Year One Report Card: Voters' Most Common 'Grades' for Trump Presidency Are...

Posted: Jan 16, 2018 1:05 PM
Year One Report Card: Voters' Most Common 'Grades' for Trump Presidency Are...

Politico's pollster asked voters to assign President Trump a "report card"-style grade for his first year in office, and the results reflect the nation's deep partisan polarization.  The most common verdicts were 'F' (35 percent, including a supermajority of Democrats) and 'A' (18 percent, including a plurality of Republicans).  The line to keep an eye on is independents, whom Trump narrowly won (46/42) in 2016, and whose dissatisfaction with President Obama helped fuel two midterm GOP waves.  Here is the breakdown, followed by some thoughts and additional notes:

A few things stand out to me about this infographic: (1) Democrats are much more united in their intense opposition to Trump than Republicans are in support. Nearly two-thirds of them give him an 'F,' with roughly 80 percent slapping him with a 'D' or worse. (2) Among Republicans, 72 percent grade him with an 'A' or 'B,' but the 'A' number doesn't come close to mirroring the large 'F' judgment from Democrats.  Indeed, more self-identified GOP voters (44 percent) say Trump has earned a 'B' or 'C' than an 'A' (43 percent).  Mixed feelings about this president abound within his own party, although these trends are worth noting: "Since mid-April, Republican voters have become 10 points more likely (from 33% to 43%) to award Trump an "A" grade. Democrats (from 48% to 64 %) and independents (from 21% to 31%), meanwhile, have grown more likely to say Trump is failing."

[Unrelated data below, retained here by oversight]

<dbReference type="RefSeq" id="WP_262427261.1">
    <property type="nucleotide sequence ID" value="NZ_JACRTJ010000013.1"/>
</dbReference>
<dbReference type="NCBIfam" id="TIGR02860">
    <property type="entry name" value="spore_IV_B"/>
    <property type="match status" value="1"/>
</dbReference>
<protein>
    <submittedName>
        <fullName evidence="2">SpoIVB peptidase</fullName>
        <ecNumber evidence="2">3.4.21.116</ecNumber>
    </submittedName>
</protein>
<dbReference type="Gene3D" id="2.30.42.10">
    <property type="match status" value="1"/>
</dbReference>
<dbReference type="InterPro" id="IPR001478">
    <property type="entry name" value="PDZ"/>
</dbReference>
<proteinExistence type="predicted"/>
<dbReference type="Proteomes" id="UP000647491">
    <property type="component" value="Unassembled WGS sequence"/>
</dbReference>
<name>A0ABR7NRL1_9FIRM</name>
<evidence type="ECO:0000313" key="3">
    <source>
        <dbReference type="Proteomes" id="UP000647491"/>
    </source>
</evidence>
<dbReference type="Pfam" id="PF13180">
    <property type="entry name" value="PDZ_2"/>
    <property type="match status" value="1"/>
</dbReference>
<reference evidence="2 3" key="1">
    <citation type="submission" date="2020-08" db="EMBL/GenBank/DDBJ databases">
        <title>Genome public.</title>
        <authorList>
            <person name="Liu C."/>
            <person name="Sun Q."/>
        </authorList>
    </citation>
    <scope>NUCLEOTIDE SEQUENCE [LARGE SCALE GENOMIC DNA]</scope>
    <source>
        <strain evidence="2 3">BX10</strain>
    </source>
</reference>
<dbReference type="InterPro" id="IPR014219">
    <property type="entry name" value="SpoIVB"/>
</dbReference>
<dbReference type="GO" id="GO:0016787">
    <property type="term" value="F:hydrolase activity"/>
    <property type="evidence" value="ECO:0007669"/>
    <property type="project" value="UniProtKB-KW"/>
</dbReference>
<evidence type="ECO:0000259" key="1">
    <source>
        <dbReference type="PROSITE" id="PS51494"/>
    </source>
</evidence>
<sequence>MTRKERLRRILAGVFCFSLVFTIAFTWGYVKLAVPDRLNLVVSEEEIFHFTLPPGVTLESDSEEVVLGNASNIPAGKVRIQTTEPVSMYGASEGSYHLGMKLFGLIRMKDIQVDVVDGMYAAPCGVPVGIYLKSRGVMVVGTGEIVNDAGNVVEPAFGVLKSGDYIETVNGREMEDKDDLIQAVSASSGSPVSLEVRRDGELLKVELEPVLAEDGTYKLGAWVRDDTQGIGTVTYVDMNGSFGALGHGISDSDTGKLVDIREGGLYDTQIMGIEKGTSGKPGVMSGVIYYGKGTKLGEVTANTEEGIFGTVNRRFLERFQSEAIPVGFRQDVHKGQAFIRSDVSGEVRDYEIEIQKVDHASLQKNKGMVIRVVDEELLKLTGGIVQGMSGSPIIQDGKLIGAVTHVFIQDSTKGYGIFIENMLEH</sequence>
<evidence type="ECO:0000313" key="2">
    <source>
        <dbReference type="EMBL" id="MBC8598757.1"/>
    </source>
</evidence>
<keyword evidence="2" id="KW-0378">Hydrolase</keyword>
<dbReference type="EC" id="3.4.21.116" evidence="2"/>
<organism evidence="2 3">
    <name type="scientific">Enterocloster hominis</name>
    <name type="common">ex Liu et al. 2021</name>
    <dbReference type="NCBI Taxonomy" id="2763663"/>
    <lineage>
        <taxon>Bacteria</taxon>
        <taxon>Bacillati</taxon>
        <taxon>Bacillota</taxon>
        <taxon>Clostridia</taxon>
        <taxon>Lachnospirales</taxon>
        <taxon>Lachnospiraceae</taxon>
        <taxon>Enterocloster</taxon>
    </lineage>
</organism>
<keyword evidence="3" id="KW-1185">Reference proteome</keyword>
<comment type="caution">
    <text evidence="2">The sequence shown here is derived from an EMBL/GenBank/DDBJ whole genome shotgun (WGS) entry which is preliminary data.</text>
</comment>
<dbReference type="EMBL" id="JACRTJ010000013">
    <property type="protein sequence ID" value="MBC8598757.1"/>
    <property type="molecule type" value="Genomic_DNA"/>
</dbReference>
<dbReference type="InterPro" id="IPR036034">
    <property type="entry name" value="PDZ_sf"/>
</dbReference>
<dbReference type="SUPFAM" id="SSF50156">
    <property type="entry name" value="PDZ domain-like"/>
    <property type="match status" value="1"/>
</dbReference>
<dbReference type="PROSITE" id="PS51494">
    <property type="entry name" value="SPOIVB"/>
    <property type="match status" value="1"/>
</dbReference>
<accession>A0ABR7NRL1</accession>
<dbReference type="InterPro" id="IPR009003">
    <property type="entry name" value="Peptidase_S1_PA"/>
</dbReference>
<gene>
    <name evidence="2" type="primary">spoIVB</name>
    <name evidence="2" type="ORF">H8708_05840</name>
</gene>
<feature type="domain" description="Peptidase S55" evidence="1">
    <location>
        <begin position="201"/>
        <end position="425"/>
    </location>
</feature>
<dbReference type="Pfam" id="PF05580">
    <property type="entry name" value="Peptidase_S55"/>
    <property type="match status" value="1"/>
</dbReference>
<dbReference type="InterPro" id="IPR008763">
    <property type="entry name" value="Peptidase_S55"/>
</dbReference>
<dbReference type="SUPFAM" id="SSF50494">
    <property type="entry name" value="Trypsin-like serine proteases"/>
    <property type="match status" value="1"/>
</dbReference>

(3) Independents, per usual, are the bellwether -- and in this case, their assessments track with the overall nationwide averages.  By double digits, they're more inclined to give the president poor marks than strong ones, but their grades aren't nearly as bipolar as the partisans'.  A big question that will weigh heavily on Republican candidates across the country this fall is how the approximately one-in-five independents who've given Trump a 'C' are feeling about their choices in the midterms.  Issue by issue, the picture is more complex.  Trump is underwater (A/B vs D/F) on seven of ten categories polled, but his bright spots are significant ones:

He's (+7) on the economy, (+7) on jobs, and dead even on fighting terrorism. Trump may not be getting the credit that his administration would prefer to attract on strong economic indicators (which we addressed here), but people are drawing a distinction between his positive policy attributes and their generally negative feelings about him.  And even though the decimation of ISIS' terror army is an shockingly underplayed story, people intuitively understand that this president's harder-line approach to combatting terrorism is a plus.  For what it's worth, as a campaign-era 'Never Trump' conservative who has remained skeptical of him, I'd assign him a high-'B' on policy (better than I'd expected, admittedly, thanks to some really serious accomplishments, lasting ideological advances, and improved defenses of the national interest), and a 'D' on comportment and conduct.  I view him as a toxic figure who is nonetheless advancing a number of important goals.  I suppose that calculus places me among the 14 percent of voters who've given him a 'C.'

Finally, because the Russia matter has been a cloud that's hung over Trump's presidency thus far, I'll renew my call for Americans to insist on all of the facts being examined.  As such, the Fusion GPS angle to this saga is significant and potentially quite damning for the Russia obsessives.  Read this piece by Mollie Hemingway about some developments that have gone largely unnoticed in the mainstream press: